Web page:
For example: if 32,000km2 of Australia is on fire, that is twice the size of Wales.
The Issue in More Depth
Over the last several months (Dec-Jan ‘19/’20), the nation of Australia has experienced its most devastating wildfires in recorded history. Unprecedented in scale and ferocity, to-date 11 million hectares of land has been ravished, 30 people have died and 1.25 billion animals are estimated to have been lost. Sadly, Australia is only at the start of its bushfire season, and these fires continue to threaten. (Source: https://edition.cnn.com/2020/01/01/australia/australia-fires-explainer-intl-hnk-scli/index.html)
The problem, at heart, is a common one: comprehending large numbers. It is important to grasp that if 32,000km2 of Australia is on-fire, that’s an area twice the size of Wales. When relative to locations and places familiar to a non-Australian-native, the bushfire data is much more accessible, relevant and profound.
In our technology, we allow the user to drag a graphical representation of the total area of Australia that is currently on fire. This is supported by livestreamed and up-to-date information from the Rural New South Wales Fire Service. A donation form to take action on is also a key feature.
- JSON Data Parser: we take the data directly from the Rural Fire Service of Australia and parse this data to strip out everything except the total number of fires, and calculate the total area on fire (in km2): https://www.rfs.nsw.gov.au/fire-information/fires-near-me
- Globe overlay: based on the overall combined size of the fire, a token of an equivalent scaled-down size is placed on the globe and the user can use their mouse/finger to move this token and compare its size.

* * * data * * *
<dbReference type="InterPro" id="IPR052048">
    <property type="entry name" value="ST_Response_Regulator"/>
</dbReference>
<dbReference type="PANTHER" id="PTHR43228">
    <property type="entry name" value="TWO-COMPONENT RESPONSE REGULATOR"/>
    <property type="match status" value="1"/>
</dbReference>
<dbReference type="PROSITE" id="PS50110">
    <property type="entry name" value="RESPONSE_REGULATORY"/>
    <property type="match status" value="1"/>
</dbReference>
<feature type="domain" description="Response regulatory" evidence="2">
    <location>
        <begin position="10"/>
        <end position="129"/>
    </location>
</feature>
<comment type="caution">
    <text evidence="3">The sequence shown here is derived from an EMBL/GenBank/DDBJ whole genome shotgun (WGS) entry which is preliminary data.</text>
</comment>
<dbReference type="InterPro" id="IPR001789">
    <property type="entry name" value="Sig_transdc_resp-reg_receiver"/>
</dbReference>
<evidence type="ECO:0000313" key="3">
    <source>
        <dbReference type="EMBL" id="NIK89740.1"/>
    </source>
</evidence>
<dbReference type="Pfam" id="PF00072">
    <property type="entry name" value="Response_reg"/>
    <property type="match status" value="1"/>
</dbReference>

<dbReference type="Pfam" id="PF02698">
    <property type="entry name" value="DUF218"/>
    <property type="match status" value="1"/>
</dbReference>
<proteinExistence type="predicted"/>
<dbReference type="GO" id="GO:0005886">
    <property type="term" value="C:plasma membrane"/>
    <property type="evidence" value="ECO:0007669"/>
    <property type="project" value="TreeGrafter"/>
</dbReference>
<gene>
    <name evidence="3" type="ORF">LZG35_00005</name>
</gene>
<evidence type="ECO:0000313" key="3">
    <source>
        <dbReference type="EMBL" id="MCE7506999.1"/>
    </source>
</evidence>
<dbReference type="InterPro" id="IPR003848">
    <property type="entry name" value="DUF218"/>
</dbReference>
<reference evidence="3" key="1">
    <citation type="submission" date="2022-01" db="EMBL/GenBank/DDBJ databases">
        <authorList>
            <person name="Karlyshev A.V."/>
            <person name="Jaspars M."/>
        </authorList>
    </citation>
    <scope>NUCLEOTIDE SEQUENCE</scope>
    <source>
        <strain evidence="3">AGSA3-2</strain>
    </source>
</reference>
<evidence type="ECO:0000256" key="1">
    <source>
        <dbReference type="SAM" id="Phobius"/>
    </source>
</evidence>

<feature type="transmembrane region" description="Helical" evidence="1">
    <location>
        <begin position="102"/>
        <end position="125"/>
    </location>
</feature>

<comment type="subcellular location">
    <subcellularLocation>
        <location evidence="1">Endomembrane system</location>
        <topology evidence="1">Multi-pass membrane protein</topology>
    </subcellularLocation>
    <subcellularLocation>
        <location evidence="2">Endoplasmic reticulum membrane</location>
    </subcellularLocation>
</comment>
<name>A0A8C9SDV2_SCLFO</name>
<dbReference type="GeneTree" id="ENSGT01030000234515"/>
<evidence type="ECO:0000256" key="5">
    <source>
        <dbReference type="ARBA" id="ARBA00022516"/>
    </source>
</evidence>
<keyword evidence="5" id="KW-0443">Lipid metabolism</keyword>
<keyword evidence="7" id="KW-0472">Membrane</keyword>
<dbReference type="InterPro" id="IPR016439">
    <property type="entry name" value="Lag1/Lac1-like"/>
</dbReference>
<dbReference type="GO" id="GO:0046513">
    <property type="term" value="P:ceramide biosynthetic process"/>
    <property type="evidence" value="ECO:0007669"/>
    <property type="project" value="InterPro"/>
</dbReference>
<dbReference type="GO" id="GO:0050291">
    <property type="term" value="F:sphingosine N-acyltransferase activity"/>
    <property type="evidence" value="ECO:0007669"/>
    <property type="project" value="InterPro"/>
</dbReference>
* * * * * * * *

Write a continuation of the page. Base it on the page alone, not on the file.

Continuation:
- Donate now: a direct call to action interface for donating financially to bushfire relief.
Challenges we ran into
We ran into considerable challenges on the Three.js front - discovering all sorts of peculiarities with how objects are rendered.
Accomplishments that we're proud of
Completing the project to a really high standard and having it fully functional to deliver by the end of the Hackathon - that doesn't happen all the time!
What's next for AussieSOS?
We see potentially other extensions into other natural disasters, as well as adding an infographic page with more data to be presented to encourage more donations.
This is a Hack Cambridge 101 Hackathon project by Neil Weidinger, Matt Timmons-Brown and Rafael Anderka, that was taken from idea to implementation from Sat 18th-Sun 19th Jan in 24 hours. We are all second year students at the University of Edinburgh, studying for degrees in Computer Science and AI.